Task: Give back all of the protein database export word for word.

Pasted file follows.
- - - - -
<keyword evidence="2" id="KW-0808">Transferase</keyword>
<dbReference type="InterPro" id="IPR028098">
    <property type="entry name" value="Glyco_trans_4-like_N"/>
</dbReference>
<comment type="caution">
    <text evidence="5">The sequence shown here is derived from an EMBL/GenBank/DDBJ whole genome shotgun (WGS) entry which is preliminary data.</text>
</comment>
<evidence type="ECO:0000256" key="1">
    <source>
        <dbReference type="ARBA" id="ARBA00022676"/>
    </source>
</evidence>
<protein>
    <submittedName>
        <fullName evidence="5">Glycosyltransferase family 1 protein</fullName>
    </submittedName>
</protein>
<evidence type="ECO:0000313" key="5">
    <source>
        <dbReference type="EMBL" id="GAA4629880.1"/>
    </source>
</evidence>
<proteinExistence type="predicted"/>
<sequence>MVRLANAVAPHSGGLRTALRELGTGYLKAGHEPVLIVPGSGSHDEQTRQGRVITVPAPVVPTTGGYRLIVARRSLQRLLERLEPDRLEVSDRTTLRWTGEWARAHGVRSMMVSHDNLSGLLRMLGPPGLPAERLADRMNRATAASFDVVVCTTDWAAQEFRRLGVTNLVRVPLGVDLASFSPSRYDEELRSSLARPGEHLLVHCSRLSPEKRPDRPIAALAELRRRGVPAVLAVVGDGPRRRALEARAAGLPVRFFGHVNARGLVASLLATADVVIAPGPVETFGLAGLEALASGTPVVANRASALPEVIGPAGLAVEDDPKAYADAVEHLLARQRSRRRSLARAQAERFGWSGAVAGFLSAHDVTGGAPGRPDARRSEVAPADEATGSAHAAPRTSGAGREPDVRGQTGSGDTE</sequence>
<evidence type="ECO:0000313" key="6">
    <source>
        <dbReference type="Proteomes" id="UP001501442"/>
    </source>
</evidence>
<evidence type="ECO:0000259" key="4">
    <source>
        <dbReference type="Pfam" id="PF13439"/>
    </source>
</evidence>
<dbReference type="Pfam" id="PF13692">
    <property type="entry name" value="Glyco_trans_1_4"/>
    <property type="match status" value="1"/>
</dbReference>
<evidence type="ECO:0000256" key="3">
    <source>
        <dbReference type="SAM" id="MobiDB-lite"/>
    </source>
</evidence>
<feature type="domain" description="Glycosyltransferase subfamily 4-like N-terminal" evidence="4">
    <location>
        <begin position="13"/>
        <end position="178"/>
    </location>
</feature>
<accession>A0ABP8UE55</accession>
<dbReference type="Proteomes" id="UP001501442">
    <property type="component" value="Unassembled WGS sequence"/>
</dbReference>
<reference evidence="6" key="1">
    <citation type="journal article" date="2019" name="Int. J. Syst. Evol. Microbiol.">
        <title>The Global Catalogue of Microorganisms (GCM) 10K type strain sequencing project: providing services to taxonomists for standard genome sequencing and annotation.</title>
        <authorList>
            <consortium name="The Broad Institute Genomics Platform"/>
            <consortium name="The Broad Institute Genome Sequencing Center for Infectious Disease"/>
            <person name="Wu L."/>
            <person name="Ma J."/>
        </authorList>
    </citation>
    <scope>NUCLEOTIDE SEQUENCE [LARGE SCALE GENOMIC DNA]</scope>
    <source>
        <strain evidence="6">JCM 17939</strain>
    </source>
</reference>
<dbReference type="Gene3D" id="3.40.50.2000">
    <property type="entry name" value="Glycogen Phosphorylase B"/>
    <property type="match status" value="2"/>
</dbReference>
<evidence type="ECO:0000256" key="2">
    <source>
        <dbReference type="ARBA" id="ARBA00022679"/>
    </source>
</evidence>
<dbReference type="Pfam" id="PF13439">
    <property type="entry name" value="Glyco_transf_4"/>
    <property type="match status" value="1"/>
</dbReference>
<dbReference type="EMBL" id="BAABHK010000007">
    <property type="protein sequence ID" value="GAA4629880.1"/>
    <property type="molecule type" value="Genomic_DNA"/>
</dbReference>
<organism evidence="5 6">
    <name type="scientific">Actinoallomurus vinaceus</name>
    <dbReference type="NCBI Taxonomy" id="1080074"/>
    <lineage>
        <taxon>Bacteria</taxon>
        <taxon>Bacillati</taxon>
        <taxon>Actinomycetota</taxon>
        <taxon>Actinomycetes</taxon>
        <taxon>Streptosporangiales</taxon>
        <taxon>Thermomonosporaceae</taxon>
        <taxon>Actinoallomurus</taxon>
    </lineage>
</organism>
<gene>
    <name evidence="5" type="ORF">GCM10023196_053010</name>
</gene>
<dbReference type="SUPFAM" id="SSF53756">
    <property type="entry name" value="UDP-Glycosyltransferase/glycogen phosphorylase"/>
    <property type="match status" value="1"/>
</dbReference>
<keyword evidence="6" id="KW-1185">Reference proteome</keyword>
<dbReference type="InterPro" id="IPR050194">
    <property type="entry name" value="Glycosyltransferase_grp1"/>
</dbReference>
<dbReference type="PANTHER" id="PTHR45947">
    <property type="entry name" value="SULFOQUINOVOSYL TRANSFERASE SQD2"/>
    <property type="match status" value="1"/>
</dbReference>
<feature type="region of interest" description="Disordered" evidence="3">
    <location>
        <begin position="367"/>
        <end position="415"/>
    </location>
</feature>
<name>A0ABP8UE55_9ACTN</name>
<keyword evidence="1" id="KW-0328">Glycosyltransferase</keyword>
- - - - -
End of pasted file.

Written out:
<keyword evidence="2" id="KW-0808">Transferase</keyword>
<dbReference type="InterPro" id="IPR028098">
    <property type="entry name" value="Glyco_trans_4-like_N"/>
</dbReference>
<comment type="caution">
    <text evidence="5">The sequence shown here is derived from an EMBL/GenBank/DDBJ whole genome shotgun (WGS) entry which is preliminary data.</text>
</comment>
<evidence type="ECO:0000256" key="1">
    <source>
        <dbReference type="ARBA" id="ARBA00022676"/>
    </source>
</evidence>
<protein>
    <submittedName>
        <fullName evidence="5">Glycosyltransferase family 1 protein</fullName>
    </submittedName>
</protein>
<evidence type="ECO:0000313" key="5">
    <source>
        <dbReference type="EMBL" id="GAA4629880.1"/>
    </source>
</evidence>
<proteinExistence type="predicted"/>
<sequence>MVRLANAVAPHSGGLRTALRELGTGYLKAGHEPVLIVPGSGSHDEQTRQGRVITVPAPVVPTTGGYRLIVARRSLQRLLERLEPDRLEVSDRTTLRWTGEWARAHGVRSMMVSHDNLSGLLRMLGPPGLPAERLADRMNRATAASFDVVVCTTDWAAQEFRRLGVTNLVRVPLGVDLASFSPSRYDEELRSSLARPGEHLLVHCSRLSPEKRPDRPIAALAELRRRGVPAVLAVVGDGPRRRALEARAAGLPVRFFGHVNARGLVASLLATADVVIAPGPVETFGLAGLEALASGTPVVANRASALPEVIGPAGLAVEDDPKAYADAVEHLLARQRSRRRSLARAQAERFGWSGAVAGFLSAHDVTGGAPGRPDARRSEVAPADEATGSAHAAPRTSGAGREPDVRGQTGSGDTE</sequence>
<evidence type="ECO:0000313" key="6">
    <source>
        <dbReference type="Proteomes" id="UP001501442"/>
    </source>
</evidence>
<evidence type="ECO:0000259" key="4">
    <source>
        <dbReference type="Pfam" id="PF13439"/>
    </source>
</evidence>
<dbReference type="Pfam" id="PF13692">
    <property type="entry name" value="Glyco_trans_1_4"/>
    <property type="match status" value="1"/>
</dbReference>
<evidence type="ECO:0000256" key="3">
    <source>
        <dbReference type="SAM" id="MobiDB-lite"/>
    </source>
</evidence>
<feature type="domain" description="Glycosyltransferase subfamily 4-like N-terminal" evidence="4">
    <location>
        <begin position="13"/>
        <end position="178"/>
    </location>
</feature>
<accession>A0ABP8UE55</accession>
<dbReference type="Proteomes" id="UP001501442">
    <property type="component" value="Unassembled WGS sequence"/>
</dbReference>
<reference evidence="6" key="1">
    <citation type="journal article" date="2019" name="Int. J. Syst. Evol. Microbiol.">
        <title>The Global Catalogue of Microorganisms (GCM) 10K type strain sequencing project: providing services to taxonomists for standard genome sequencing and annotation.</title>
        <authorList>
            <consortium name="The Broad Institute Genomics Platform"/>
            <consortium name="The Broad Institute Genome Sequencing Center for Infectious Disease"/>
            <person name="Wu L."/>
            <person name="Ma J."/>
        </authorList>
    </citation>
    <scope>NUCLEOTIDE SEQUENCE [LARGE SCALE GENOMIC DNA]</scope>
    <source>
        <strain evidence="6">JCM 17939</strain>
    </source>
</reference>
<dbReference type="Gene3D" id="3.40.50.2000">
    <property type="entry name" value="Glycogen Phosphorylase B"/>
    <property type="match status" value="2"/>
</dbReference>
<evidence type="ECO:0000256" key="2">
    <source>
        <dbReference type="ARBA" id="ARBA00022679"/>
    </source>
</evidence>
<dbReference type="Pfam" id="PF13439">
    <property type="entry name" value="Glyco_transf_4"/>
    <property type="match status" value="1"/>
</dbReference>
<dbReference type="EMBL" id="BAABHK010000007">
    <property type="protein sequence ID" value="GAA4629880.1"/>
    <property type="molecule type" value="Genomic_DNA"/>
</dbReference>
<organism evidence="5 6">
    <name type="scientific">Actinoallomurus vinaceus</name>
    <dbReference type="NCBI Taxonomy" id="1080074"/>
    <lineage>
        <taxon>Bacteria</taxon>
        <taxon>Bacillati</taxon>
        <taxon>Actinomycetota</taxon>
        <taxon>Actinomycetes</taxon>
        <taxon>Streptosporangiales</taxon>
        <taxon>Thermomonosporaceae</taxon>
        <taxon>Actinoallomurus</taxon>
    </lineage>
</organism>
<gene>
    <name evidence="5" type="ORF">GCM10023196_053010</name>
</gene>
<dbReference type="SUPFAM" id="SSF53756">
    <property type="entry name" value="UDP-Glycosyltransferase/glycogen phosphorylase"/>
    <property type="match status" value="1"/>
</dbReference>
<keyword evidence="6" id="KW-1185">Reference proteome</keyword>
<dbReference type="InterPro" id="IPR050194">
    <property type="entry name" value="Glycosyltransferase_grp1"/>
</dbReference>
<dbReference type="PANTHER" id="PTHR45947">
    <property type="entry name" value="SULFOQUINOVOSYL TRANSFERASE SQD2"/>
    <property type="match status" value="1"/>
</dbReference>
<feature type="region of interest" description="Disordered" evidence="3">
    <location>
        <begin position="367"/>
        <end position="415"/>
    </location>
</feature>
<name>A0ABP8UE55_9ACTN</name>
<keyword evidence="1" id="KW-0328">Glycosyltransferase</keyword>